The Cubs and Opening Day starter Jeff Samardzija are still far apart on a deal that would cover his remaining two years of arbitration, reports Jon Heyman. The club offered him a contract “well above” Rangers lefty Derek Holland’s five-year, $30 million deal signed on March 20 last year.
Cubs president Theo Epstein isn’t worried, citing a shared interest in a continued partnership:
“He really wants to be here, and we really want to keep him, so I’m not worried about it,” Cubs president Theo Epstein said this spring.
Epstein isn’t kidding about Samardzija wanting to remain a Cub. In fact, Samardzija, a native of northwest Indiana (Valparaiso, ostensibly a Chicago exurb) doesn’t hide his love for the Cubs, or for Cubs bosses. Well beyond saying there’s “no bad blood,” he speaks glowingly of his bosses, the folks who gave him a chance to move from the bullpen into the rotation, setting in motion this big-bucks negotiation.
“It’s nice to work for people who want me here. I want to show they are not wrong,” Samardzija said earlier this spring. “A lot of it is up to me and how I perform on the field.”
The two sides avoided arbitration in January, agreeing on a one-year, $2.64 contract.
Samardzija pitched out of the rotation exclusively for the first time his career in 2012 and had great results. He finished with a 3.81 ERA in 174.2 innings and was one of only 19 qualified NL starters to average three strikeouts for every one walk. Of those 19, he was one of three to also average a strikeout per inning of work.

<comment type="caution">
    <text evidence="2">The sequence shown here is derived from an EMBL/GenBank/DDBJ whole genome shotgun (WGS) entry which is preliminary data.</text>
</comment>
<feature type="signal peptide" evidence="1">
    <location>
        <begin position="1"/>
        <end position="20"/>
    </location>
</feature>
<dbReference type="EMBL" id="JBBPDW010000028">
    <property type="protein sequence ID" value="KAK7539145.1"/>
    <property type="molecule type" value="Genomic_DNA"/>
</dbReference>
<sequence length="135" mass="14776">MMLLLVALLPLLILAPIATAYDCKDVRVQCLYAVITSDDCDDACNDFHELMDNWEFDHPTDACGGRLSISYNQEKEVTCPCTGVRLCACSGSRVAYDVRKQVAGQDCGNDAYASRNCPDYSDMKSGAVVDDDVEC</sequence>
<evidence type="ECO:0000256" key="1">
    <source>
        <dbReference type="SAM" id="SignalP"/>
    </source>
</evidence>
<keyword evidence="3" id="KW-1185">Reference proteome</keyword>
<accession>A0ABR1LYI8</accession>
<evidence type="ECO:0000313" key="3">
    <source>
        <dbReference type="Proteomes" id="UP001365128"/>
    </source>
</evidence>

Did you have a bad day? It’s OK. We all do sometimes. It’s just part of life. Even ballplayers have bad days. Even the good ones.
Odubel Herrera is a good one. He’s only 25, but he’s already got two seasons of above average hitting under his belt. Dude gets on base. He could be a regular for tons of teams, so there’s no shame at all in him having a bad day. And boy howdy did he have a bad day today. He went 0-for-5 with five strikeouts in the Phillies extra innings win against the Rockies.
“I feel that I am making good swings but I’m just missing the pitches,” Herrera said.
Well, that is how strikeouts work.
Four strikeouts in a game is known as a Golden Sombrero. Players don’t strike out five times in a game very often so they don’t have an agreed upon name, but I’ve seen it referred to as the “platinum sombrero,” which seems pretty solid for such a feat. Six is a titanium sombrero or a double platinum sombrero, though there are references to it as a “Horn,” for Sam Horn, who deserves something to be named in his honor. Horn is like Moe Greene — a great man, a man of vision and guts — yet there isn’t even a plaque, or a signpost or a statue of him!
But I digress.
The last time a Phillies player did it was when Pat Burrell K’d five times in September 2008. The Phillies won the World Series that year, of course, so maybe this is an omen. [looks at standings] Or maybe not.
Anyway, get a good night’s sleep tonight, Odubel. Shake it off. Tomorrow is another day.
NEW YORK (AP) Rachel Robinson will receive the Buck O’Neil Lifetime Achievement Award from baseball’s Hall of Fame on July 29, the day before this year’s induction ceremony.
She’s the wife of late Hall of Famer Jackie Robinson, who broke the major league color barrier in 1947. Rachel Robinson created the Jackie Robinson Foundation in 1973, a year after he husband’s death. Rachel Robinson, who turns 95 in July 19, headed the foundation’s board until 1996.
The O’Neil award was established in 2007 to honor individuals who broaden the game’s appeal and whose character is comparable to that of O’Neil. He played in the Negro Leagues, was a scout for major league baseball teams and helped establish the Negro Leagues Baseball Museum in Kansas City, Missouri.
The award was given to O’Neil in 2008, Roland Hemond in 2011 and Joe Garagiola in 2014.